I totally understand this — hell, I live it — but the result of constantly dining out is that a restaurant meal stops feeling special and starts feeling ordinary. To really celebrate, why not break the pattern and make brunch at home?

You may groan or delight in The Healthy Hipster’s blog name, but there’s no denying her tutorial for a quick-but-elegant brunch looks fantastic — easy, fresh, and as yummy as anything at the neighborhood spot. Plus: no lines!


America’s Test Kitchen Embraces Boston Bloggers

In America's Test Kitchen (Photo: Elizabeth Hathaway)

I kept waiting for the call, “Camera, Rolling, Action!”

A mix of Boston bloggers and myself were in America’s Test Kitchen, the set where all the magic happens for the most watched cooking show on public television, and where all the recipes for Cook’s Illustrated magazine are painstakingly tested. Right there was Christopher Kimball, editor and founder of the whole Brookline-based cooking conglomerate, who had before this been a mere black in white head-shot in my collection of Cook’s Illustrated issues.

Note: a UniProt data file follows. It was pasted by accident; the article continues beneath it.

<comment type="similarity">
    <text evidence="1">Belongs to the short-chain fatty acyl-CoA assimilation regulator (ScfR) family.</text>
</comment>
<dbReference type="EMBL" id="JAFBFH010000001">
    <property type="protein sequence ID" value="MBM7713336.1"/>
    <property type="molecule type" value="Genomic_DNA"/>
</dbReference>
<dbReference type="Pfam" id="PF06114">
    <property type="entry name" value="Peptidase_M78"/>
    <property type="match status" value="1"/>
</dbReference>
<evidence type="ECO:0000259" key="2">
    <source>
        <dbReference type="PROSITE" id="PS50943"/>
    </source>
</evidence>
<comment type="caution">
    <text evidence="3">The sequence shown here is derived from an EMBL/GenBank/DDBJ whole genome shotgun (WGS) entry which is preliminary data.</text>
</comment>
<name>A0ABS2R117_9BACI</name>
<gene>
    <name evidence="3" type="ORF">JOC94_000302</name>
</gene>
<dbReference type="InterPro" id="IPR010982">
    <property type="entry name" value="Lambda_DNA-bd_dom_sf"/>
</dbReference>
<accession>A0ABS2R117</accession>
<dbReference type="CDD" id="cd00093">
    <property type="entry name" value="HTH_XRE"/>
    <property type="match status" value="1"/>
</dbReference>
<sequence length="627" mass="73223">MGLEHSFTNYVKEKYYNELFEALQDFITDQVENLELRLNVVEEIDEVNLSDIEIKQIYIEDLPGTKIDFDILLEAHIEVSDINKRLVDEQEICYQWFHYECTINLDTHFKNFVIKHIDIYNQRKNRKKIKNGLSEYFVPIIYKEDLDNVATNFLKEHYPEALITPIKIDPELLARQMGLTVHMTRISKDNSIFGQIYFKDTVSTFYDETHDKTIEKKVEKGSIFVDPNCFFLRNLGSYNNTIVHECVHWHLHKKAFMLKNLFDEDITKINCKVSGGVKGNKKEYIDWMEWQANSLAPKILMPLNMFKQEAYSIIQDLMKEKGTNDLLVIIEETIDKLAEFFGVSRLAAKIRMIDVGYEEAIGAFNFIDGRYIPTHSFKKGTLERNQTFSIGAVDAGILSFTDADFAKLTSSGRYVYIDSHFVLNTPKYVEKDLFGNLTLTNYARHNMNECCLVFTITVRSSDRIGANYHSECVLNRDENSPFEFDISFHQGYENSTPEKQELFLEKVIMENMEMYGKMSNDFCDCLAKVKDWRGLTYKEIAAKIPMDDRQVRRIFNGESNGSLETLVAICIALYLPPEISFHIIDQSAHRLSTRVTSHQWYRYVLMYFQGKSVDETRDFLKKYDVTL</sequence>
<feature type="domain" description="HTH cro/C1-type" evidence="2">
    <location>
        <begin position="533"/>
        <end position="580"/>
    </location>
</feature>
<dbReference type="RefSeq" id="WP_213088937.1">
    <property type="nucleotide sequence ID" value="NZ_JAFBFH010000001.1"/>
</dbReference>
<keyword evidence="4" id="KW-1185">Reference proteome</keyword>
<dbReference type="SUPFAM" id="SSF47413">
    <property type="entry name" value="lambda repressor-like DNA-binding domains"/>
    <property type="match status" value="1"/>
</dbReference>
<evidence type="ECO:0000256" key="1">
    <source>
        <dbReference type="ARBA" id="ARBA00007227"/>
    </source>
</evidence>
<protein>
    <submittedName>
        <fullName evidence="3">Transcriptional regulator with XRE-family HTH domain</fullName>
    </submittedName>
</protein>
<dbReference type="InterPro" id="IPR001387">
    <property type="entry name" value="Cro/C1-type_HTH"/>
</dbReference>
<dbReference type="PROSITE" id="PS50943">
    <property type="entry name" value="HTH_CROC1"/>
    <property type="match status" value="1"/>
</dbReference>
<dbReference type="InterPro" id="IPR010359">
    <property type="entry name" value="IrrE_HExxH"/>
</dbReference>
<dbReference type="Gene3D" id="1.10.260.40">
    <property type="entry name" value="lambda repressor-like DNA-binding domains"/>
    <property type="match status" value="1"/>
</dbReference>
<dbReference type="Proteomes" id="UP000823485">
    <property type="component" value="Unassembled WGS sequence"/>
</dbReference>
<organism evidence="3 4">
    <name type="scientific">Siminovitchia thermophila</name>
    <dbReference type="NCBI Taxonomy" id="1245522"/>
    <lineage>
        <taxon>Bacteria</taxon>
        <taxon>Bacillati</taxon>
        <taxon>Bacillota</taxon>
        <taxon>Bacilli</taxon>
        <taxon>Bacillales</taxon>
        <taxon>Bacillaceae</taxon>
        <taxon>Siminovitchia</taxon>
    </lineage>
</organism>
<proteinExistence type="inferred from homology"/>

Based on the number of tweets issuing from this tech-savvy crowd, the other bloggers at this Brookline mixer on Wednesday night were similarly enthralled. (The Broiled Shrimp Cocktail with Coriander and Lemon wasn’t a bad touch, either.)

The purpose of this organized mixer was two-pronged: first, to reach out to the Boston blogger community in an acknowledgment of their influence over the habits and tastes of Boston-area foodies; and, to promote the new Cook’s Illustrated Cookbook, a comprehensive edition of 20 years’ worth of Cook’s Illustrated magazine-tested recipes.

Inviting the online community to the test kitchens was a first for Christopher Kimball. Like many corporations who already have a good thing going, the changing social media landscape presents a major challenge to ATK. As Kimball admitted, up until last year they hadn’t done anything by way of social media. “I grew up with direct marketing, and I think that still works,” Kimball told me. “But I think now the world is becoming more and more about indirect marketing.” Continue reading